Author: {wjn} @ arkteam

Original title: Lemna: explaining deep learning based security applications

Original author: Wenbo Guo, Dongliang mu, Jun Xu, Purui Su, Gang Wang, Xinyu Xing

Source: CCS'2018 (best paper)

Original link: https://dl.acm.org/city.cfm? Doid = 3243734.3243792

The incomprehensibility of deep learning model greatly limits its application in security applications. Especially in the black box scenario, it is difficult for developers to know why the model is invalid, what they have learned and how to modify it. Therefore, many scholars have been committed to the study of deep learning interpretability, and there have been many interpretation methods for CNN (commonly used in the field of image recognition). However, there are few researches on the interpretability of RNN (sequential model) and MLP (efficient) models commonly used in the security field. Due to the high dependence between features and the high requirement of interpretation accuracy, the existing interpretation methods are difficult to explain the deep learning model in the field of security.

In this context, the author of this paper proposes a high-precision black box interpretation model Lemna (local interpretation method using nonlinear approximation), which is widely used in security applications.

1、 The transformation of model interpretation in black box

The main task of model interpretation is to explain why the classifier classifies sample x as category y, which features and their weights are used to classify sample X. Find the linear regression estimation of the local classification boundary near the sample X in the feature space. The coefficients of each part of the features on the G (x) can be regarded as the weights of each feature. The weights can indicate the influence of the corresponding feature on the model decision-making, and finally realize the interpretation of the classifier.

Figure 1 explanation method of black box model

2、 In order to achieve RNN / MLP and high interpretation accuracy, two technical methods are used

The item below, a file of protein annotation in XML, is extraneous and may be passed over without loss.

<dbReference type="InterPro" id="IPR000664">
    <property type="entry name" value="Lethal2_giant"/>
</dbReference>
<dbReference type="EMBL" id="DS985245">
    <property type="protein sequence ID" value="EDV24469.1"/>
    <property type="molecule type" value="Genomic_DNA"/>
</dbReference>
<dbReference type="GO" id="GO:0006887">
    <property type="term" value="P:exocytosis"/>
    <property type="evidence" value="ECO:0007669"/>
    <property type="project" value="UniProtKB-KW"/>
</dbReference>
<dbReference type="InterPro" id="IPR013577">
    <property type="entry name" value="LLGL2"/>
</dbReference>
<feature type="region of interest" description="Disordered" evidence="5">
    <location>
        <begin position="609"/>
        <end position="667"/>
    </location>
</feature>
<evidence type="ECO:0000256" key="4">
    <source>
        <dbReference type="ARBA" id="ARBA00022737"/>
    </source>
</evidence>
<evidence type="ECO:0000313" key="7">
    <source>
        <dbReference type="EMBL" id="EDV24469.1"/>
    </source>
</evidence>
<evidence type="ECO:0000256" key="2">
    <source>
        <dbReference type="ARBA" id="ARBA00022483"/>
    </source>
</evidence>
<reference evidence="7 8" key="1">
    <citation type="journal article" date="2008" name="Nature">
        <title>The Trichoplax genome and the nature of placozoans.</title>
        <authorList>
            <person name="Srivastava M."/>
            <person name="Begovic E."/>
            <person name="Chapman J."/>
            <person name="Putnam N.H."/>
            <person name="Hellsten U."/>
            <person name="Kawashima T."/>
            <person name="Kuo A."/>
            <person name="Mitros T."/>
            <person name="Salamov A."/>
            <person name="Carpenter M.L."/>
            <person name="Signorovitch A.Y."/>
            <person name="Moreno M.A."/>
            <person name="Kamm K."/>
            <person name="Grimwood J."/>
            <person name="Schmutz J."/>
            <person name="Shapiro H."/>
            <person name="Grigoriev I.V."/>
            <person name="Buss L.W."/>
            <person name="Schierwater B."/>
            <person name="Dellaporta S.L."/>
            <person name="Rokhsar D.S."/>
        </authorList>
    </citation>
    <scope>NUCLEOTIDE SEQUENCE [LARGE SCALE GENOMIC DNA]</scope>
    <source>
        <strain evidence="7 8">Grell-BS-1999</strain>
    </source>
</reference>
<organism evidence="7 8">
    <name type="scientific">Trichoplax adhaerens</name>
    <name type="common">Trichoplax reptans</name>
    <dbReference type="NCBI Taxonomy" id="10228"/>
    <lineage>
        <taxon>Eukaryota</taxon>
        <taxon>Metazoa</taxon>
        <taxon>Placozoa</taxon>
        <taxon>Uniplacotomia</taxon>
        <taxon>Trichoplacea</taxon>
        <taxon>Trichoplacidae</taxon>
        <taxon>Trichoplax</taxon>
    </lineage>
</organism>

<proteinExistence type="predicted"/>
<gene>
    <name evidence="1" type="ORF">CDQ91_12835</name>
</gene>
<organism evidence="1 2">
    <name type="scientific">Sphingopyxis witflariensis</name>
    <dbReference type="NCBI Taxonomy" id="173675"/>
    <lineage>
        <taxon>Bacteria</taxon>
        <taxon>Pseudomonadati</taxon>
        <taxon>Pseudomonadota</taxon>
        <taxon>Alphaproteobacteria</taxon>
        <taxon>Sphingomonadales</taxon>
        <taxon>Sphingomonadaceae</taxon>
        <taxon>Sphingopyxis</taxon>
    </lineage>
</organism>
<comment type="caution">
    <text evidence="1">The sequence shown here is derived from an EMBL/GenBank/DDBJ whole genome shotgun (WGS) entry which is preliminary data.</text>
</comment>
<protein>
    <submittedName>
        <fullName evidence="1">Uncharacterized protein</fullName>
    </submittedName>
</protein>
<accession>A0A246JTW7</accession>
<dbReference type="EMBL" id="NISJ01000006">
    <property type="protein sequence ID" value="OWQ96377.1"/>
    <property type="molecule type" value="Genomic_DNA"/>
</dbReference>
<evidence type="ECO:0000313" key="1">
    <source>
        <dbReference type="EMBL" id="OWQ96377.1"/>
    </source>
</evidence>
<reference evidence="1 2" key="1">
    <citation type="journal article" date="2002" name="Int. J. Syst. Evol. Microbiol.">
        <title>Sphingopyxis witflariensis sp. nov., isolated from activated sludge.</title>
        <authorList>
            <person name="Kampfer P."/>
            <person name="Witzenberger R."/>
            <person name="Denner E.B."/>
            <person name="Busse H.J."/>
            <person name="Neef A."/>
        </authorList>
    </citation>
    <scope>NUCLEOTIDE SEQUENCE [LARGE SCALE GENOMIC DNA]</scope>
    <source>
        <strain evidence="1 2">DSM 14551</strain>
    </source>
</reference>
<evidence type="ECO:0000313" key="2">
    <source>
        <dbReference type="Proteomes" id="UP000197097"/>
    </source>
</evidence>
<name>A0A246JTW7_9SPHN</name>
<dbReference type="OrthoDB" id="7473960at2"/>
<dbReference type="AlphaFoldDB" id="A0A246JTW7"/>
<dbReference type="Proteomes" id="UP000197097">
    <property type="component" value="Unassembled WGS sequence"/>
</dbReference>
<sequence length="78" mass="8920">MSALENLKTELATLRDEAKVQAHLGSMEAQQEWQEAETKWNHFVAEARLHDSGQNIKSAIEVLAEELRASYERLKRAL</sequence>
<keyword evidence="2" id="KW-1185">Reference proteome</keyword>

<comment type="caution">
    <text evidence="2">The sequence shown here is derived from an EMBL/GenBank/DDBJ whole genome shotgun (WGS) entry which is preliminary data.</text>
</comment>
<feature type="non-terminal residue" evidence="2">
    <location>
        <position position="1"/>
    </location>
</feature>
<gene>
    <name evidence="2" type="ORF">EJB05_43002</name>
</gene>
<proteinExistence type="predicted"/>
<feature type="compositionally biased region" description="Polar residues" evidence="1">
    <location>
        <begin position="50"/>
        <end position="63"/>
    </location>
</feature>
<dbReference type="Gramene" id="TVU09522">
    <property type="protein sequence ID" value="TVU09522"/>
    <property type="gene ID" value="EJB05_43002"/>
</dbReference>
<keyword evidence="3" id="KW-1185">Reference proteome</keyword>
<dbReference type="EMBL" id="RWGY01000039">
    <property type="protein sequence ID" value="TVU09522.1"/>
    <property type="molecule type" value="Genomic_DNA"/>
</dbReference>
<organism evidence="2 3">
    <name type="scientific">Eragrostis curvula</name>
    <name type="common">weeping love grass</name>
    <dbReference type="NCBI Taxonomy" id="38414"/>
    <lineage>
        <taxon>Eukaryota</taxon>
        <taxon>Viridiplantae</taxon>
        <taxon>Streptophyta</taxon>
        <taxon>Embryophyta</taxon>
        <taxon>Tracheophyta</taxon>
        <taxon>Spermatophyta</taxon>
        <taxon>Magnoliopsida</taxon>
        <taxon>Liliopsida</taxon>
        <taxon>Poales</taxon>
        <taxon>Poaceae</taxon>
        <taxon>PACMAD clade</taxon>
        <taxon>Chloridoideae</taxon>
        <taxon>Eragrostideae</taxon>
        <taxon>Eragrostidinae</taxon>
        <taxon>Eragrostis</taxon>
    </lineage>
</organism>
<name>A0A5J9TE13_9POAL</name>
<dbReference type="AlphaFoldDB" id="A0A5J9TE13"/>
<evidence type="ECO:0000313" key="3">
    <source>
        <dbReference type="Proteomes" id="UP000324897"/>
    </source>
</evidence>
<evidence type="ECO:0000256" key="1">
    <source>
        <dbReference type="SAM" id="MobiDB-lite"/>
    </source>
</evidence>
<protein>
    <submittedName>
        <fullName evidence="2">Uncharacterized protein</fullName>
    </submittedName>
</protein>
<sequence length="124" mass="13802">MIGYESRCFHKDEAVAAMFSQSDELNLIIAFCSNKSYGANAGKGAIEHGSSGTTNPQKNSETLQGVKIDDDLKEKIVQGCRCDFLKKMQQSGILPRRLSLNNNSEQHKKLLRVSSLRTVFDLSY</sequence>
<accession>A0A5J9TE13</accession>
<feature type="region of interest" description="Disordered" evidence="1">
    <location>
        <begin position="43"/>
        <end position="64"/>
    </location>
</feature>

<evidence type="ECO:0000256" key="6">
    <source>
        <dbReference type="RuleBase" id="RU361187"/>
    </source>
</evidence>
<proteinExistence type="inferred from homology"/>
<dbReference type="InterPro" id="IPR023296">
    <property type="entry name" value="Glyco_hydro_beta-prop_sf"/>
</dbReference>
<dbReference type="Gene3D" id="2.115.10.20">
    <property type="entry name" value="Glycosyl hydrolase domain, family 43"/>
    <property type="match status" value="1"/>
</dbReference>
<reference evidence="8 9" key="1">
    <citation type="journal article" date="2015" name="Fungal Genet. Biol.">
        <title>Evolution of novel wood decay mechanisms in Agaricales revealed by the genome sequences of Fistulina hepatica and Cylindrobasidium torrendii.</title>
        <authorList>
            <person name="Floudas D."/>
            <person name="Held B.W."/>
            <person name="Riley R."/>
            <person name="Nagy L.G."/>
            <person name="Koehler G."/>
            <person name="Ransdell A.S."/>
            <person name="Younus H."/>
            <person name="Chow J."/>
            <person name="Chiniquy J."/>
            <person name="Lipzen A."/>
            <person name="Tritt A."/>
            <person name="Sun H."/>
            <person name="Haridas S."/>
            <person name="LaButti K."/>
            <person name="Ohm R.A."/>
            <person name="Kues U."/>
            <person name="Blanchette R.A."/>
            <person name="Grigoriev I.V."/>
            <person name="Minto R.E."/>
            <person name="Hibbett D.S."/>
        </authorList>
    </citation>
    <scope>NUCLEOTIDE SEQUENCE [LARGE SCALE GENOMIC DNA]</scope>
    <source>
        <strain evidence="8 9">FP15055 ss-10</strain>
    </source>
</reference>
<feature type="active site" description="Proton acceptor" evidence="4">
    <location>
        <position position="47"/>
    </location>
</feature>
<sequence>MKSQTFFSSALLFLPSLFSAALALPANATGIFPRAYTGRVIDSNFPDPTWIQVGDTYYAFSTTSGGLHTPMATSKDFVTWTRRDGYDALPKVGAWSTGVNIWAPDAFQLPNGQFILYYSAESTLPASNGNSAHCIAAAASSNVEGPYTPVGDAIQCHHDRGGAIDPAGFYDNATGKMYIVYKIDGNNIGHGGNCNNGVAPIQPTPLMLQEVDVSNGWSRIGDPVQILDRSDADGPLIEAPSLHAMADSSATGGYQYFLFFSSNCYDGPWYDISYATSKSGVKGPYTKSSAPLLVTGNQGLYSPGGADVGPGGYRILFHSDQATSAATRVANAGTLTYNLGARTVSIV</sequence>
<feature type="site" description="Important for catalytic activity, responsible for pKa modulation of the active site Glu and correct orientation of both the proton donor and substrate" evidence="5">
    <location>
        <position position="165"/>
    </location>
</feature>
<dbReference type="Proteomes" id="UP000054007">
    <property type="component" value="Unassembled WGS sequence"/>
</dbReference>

Weight of each linear regression model

L (f (x), y) loss function

S threshold (super parameter)

Parameter vector of linear regression model

3、 Example of Lemna application

Figure 2 using Lemna to interpret the classifier (used to determine the starting point of binary function)

Lemna is applied to interpret the classifier (used to determine the starting point of the binary function). 83 is the real function starting point and 0.99 is the output probability of RNN classifier. By sending the hex sequence (83) to Lemna, the Lemna system interprets the classification decision by color coding the most important hexadecimal (the importance of the feature is reduced from red to yellow). The figure above shows that Lemna points out that the hexadecimal code "90" before the function starts is the most important reason for RNN classifier to judge.

4、 Comparative experiment

In the experimental part of this paper, the deployment and application of Lemna are carried out for two common deep learning application scenarios in the security field: binary Reverse Engineering (RNN model) and malicious PDF detection (MLP model). The results are as follows: 1

(1) The accuracy of fitting local decision boundary

Figure 2 Comparison of the accuracy of lime and Lemna in fitting the local decision boundary

RMSE (root mean square error) was 0.1532, which was still nearly 10 times higher than that of Lemna (0.0196). The results show that the hybrid regression model proposed by the author can establish a more accurate approximation than the simple linear model.

(2) Interpretation accuracy estimation

Figure 3 Comparison of interpretation accuracy between lime and Lemna, where

(a) Feature removal test: construct sample t (x) 1 by invalidating feature FX selected in case X;

(b) Feature enhancement test: randomly select an instance r from the opposite class (that is, as long as the label of R is not y), replace the eigenvalue of instance R with the eigenvalue of FX, and construct t (x) 2;

(c) Feature generation test: keep the feature value of the selected feature FX, and randomly assign the value to the remaining features to build t (x) 3.

Reference

[1] Marco Tulio Ribeiro, Sameer Singh, and Carlos Guestrin. 2016. Why should I trust you?: Explaining the predictions of any classifier. In Proceedings of the 22nd International Conference on Knowledge Discovery and Data Mining (KDD)